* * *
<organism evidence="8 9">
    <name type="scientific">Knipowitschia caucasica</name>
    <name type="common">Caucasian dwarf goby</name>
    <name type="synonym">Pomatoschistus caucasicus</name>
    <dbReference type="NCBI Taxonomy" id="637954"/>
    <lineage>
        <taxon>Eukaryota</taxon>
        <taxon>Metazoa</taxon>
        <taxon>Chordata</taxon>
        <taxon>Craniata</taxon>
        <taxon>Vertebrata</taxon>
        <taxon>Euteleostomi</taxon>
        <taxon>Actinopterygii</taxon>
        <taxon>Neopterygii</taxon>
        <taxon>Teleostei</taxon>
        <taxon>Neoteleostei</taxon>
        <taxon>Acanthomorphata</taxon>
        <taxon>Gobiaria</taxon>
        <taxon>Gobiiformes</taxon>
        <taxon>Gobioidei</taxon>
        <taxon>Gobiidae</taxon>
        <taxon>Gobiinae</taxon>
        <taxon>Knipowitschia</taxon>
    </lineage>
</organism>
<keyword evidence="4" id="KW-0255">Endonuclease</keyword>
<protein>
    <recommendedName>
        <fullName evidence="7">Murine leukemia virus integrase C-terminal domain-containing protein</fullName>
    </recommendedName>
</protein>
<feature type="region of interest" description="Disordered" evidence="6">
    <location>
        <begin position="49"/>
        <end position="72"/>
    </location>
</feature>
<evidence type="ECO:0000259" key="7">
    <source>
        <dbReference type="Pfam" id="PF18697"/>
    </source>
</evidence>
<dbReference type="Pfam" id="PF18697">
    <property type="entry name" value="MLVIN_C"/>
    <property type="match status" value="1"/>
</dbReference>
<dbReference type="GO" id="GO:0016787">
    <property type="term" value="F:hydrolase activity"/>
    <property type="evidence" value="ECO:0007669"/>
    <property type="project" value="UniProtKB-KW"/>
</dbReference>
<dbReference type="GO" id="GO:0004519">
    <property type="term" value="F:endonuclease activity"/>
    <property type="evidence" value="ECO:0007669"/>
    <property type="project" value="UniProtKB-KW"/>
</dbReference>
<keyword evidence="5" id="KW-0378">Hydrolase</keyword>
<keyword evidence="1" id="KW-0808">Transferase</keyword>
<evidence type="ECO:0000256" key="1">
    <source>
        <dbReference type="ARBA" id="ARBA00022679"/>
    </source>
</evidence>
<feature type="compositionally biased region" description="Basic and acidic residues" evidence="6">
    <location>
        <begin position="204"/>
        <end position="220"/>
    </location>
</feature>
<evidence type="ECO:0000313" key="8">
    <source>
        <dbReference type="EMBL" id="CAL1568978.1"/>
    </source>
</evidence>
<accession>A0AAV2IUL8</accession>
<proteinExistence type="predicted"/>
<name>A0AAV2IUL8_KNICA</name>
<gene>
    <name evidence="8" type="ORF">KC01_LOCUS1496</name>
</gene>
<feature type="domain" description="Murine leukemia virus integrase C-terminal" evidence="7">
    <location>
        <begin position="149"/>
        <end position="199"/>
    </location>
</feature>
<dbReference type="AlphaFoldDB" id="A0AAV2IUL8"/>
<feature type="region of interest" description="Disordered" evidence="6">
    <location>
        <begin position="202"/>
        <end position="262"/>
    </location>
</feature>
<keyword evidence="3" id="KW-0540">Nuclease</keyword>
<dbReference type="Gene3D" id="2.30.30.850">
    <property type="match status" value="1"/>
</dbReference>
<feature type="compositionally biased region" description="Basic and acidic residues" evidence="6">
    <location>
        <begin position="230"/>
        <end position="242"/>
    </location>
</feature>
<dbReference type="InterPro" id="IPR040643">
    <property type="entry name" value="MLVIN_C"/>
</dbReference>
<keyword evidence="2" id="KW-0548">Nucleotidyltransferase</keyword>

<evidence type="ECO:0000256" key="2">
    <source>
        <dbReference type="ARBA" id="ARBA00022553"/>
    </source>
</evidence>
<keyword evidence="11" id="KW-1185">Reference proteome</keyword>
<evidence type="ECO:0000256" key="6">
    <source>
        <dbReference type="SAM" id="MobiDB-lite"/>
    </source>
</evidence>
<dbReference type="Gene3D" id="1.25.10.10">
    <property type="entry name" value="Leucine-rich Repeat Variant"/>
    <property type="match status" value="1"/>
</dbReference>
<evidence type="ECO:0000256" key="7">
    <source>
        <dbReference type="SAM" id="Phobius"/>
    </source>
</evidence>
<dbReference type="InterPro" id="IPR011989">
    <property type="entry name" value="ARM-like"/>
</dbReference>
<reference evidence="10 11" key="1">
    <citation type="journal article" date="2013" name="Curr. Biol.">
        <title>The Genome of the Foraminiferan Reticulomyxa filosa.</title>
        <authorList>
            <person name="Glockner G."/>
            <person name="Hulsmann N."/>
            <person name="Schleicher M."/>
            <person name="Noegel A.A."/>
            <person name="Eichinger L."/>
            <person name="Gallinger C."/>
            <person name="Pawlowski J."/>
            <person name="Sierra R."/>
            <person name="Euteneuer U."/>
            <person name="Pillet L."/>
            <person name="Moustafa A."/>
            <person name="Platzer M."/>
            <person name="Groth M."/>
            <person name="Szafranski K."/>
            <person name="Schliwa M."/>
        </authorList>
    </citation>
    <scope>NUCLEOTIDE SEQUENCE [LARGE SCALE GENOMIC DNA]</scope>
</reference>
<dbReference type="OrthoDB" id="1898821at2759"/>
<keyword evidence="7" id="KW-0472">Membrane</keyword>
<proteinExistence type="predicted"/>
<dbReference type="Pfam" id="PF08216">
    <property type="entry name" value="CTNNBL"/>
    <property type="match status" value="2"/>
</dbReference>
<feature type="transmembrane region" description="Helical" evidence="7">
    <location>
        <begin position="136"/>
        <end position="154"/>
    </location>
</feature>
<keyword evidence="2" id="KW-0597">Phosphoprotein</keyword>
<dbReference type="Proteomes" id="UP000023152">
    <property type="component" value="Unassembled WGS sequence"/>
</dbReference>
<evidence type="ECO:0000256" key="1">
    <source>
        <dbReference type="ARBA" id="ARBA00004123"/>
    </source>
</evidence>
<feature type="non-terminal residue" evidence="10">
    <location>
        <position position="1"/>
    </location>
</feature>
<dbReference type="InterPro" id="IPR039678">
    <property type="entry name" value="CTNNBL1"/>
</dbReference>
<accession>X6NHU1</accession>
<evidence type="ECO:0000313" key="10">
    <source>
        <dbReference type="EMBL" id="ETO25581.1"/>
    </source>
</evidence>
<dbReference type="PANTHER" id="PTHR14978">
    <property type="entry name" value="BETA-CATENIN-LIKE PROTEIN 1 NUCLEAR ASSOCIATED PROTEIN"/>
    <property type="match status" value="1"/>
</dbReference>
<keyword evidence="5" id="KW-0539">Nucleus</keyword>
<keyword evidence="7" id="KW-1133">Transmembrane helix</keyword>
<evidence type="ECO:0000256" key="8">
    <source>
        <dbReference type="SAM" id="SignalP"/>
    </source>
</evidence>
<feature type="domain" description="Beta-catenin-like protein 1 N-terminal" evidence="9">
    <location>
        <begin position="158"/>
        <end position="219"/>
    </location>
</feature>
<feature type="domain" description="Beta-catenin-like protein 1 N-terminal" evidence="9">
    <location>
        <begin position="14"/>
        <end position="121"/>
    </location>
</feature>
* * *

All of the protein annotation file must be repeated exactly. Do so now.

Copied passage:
<organism evidence="8 9">
    <name type="scientific">Knipowitschia caucasica</name>
    <name type="common">Caucasian dwarf goby</name>
    <name type="synonym">Pomatoschistus caucasicus</name>
    <dbReference type="NCBI Taxonomy" id="637954"/>
    <lineage>
        <taxon>Eukaryota</taxon>
        <taxon>Metazoa</taxon>
        <taxon>Chordata</taxon>
        <taxon>Craniata</taxon>
        <taxon>Vertebrata</taxon>
        <taxon>Euteleostomi</taxon>
        <taxon>Actinopterygii</taxon>
        <taxon>Neopterygii</taxon>
        <taxon>Teleostei</taxon>
        <taxon>Neoteleostei</taxon>
        <taxon>Acanthomorphata</taxon>
        <taxon>Gobiaria</taxon>
        <taxon>Gobiiformes</taxon>
        <taxon>Gobioidei</taxon>
        <taxon>Gobiidae</taxon>
        <taxon>Gobiinae</taxon>
        <taxon>Knipowitschia</taxon>
    </lineage>
</organism>
<keyword evidence="4" id="KW-0255">Endonuclease</keyword>
<protein>
    <recommendedName>
        <fullName evidence="7">Murine leukemia virus integrase C-terminal domain-containing protein</fullName>
    </recommendedName>
</protein>
<feature type="region of interest" description="Disordered" evidence="6">
    <location>
        <begin position="49"/>
        <end position="72"/>
    </location>
</feature>
<evidence type="ECO:0000259" key="7">
    <source>
        <dbReference type="Pfam" id="PF18697"/>
    </source>
</evidence>
<dbReference type="Pfam" id="PF18697">
    <property type="entry name" value="MLVIN_C"/>
    <property type="match status" value="1"/>
</dbReference>
<dbReference type="GO" id="GO:0016787">
    <property type="term" value="F:hydrolase activity"/>
    <property type="evidence" value="ECO:0007669"/>
    <property type="project" value="UniProtKB-KW"/>
</dbReference>
<dbReference type="GO" id="GO:0004519">
    <property type="term" value="F:endonuclease activity"/>
    <property type="evidence" value="ECO:0007669"/>
    <property type="project" value="UniProtKB-KW"/>
</dbReference>
<keyword evidence="5" id="KW-0378">Hydrolase</keyword>
<keyword evidence="1" id="KW-0808">Transferase</keyword>
<evidence type="ECO:0000256" key="1">
    <source>
        <dbReference type="ARBA" id="ARBA00022679"/>
    </source>
</evidence>
<feature type="compositionally biased region" description="Basic and acidic residues" evidence="6">
    <location>
        <begin position="204"/>
        <end position="220"/>
    </location>
</feature>
<evidence type="ECO:0000313" key="8">
    <source>
        <dbReference type="EMBL" id="CAL1568978.1"/>
    </source>
</evidence>
<accession>A0AAV2IUL8</accession>
<proteinExistence type="predicted"/>
<name>A0AAV2IUL8_KNICA</name>
<gene>
    <name evidence="8" type="ORF">KC01_LOCUS1496</name>
</gene>
<feature type="domain" description="Murine leukemia virus integrase C-terminal" evidence="7">
    <location>
        <begin position="149"/>
        <end position="199"/>
    </location>
</feature>
<dbReference type="AlphaFoldDB" id="A0AAV2IUL8"/>
<feature type="region of interest" description="Disordered" evidence="6">
    <location>
        <begin position="202"/>
        <end position="262"/>
    </location>
</feature>
<keyword evidence="3" id="KW-0540">Nuclease</keyword>
<dbReference type="Gene3D" id="2.30.30.850">
    <property type="match status" value="1"/>
</dbReference>
<feature type="compositionally biased region" description="Basic and acidic residues" evidence="6">
    <location>
        <begin position="230"/>
        <end position="242"/>
    </location>
</feature>
<dbReference type="InterPro" id="IPR040643">
    <property type="entry name" value="MLVIN_C"/>
</dbReference>
<keyword evidence="2" id="KW-0548">Nucleotidyltransferase</keyword>

<evidence type="ECO:0000256" key="2">
    <source>
        <dbReference type="ARBA" id="ARBA00022553"/>
    </source>
</evidence>
<keyword evidence="11" id="KW-1185">Reference proteome</keyword>
<evidence type="ECO:0000256" key="6">
    <source>
        <dbReference type="SAM" id="MobiDB-lite"/>
    </source>
</evidence>
<dbReference type="Gene3D" id="1.25.10.10">
    <property type="entry name" value="Leucine-rich Repeat Variant"/>
    <property type="match status" value="1"/>
</dbReference>
<evidence type="ECO:0000256" key="7">
    <source>
        <dbReference type="SAM" id="Phobius"/>
    </source>
</evidence>
<dbReference type="InterPro" id="IPR011989">
    <property type="entry name" value="ARM-like"/>
</dbReference>
<reference evidence="10 11" key="1">
    <citation type="journal article" date="2013" name="Curr. Biol.">
        <title>The Genome of the Foraminiferan Reticulomyxa filosa.</title>
        <authorList>
            <person name="Glockner G."/>
            <person name="Hulsmann N."/>
            <person name="Schleicher M."/>
            <person name="Noegel A.A."/>
            <person name="Eichinger L."/>
            <person name="Gallinger C."/>
            <person name="Pawlowski J."/>
            <person name="Sierra R."/>
            <person name="Euteneuer U."/>
            <person name="Pillet L."/>
            <person name="Moustafa A."/>
            <person name="Platzer M."/>
            <person name="Groth M."/>
            <person name="Szafranski K."/>
            <person name="Schliwa M."/>
        </authorList>
    </citation>
    <scope>NUCLEOTIDE SEQUENCE [LARGE SCALE GENOMIC DNA]</scope>
</reference>
<dbReference type="OrthoDB" id="1898821at2759"/>
<keyword evidence="7" id="KW-0472">Membrane</keyword>
<proteinExistence type="predicted"/>
<dbReference type="Pfam" id="PF08216">
    <property type="entry name" value="CTNNBL"/>
    <property type="match status" value="2"/>
</dbReference>
<feature type="transmembrane region" description="Helical" evidence="7">
    <location>
        <begin position="136"/>
        <end position="154"/>
    </location>
</feature>
<keyword evidence="2" id="KW-0597">Phosphoprotein</keyword>
<dbReference type="Proteomes" id="UP000023152">
    <property type="component" value="Unassembled WGS sequence"/>
</dbReference>
<evidence type="ECO:0000256" key="1">
    <source>
        <dbReference type="ARBA" id="ARBA00004123"/>
    </source>
</evidence>
<feature type="non-terminal residue" evidence="10">
    <location>
        <position position="1"/>
    </location>
</feature>
<dbReference type="InterPro" id="IPR039678">
    <property type="entry name" value="CTNNBL1"/>
</dbReference>
<accession>X6NHU1</accession>
<evidence type="ECO:0000313" key="10">
    <source>
        <dbReference type="EMBL" id="ETO25581.1"/>
    </source>
</evidence>
<dbReference type="PANTHER" id="PTHR14978">
    <property type="entry name" value="BETA-CATENIN-LIKE PROTEIN 1 NUCLEAR ASSOCIATED PROTEIN"/>
    <property type="match status" value="1"/>
</dbReference>
<keyword evidence="5" id="KW-0539">Nucleus</keyword>
<keyword evidence="7" id="KW-1133">Transmembrane helix</keyword>
<evidence type="ECO:0000256" key="8">
    <source>
        <dbReference type="SAM" id="SignalP"/>
    </source>
</evidence>
<feature type="domain" description="Beta-catenin-like protein 1 N-terminal" evidence="9">
    <location>
        <begin position="158"/>
        <end position="219"/>
    </location>
</feature>
<feature type="domain" description="Beta-catenin-like protein 1 N-terminal" evidence="9">
    <location>
        <begin position="14"/>
        <end position="121"/>
    </location>
</feature>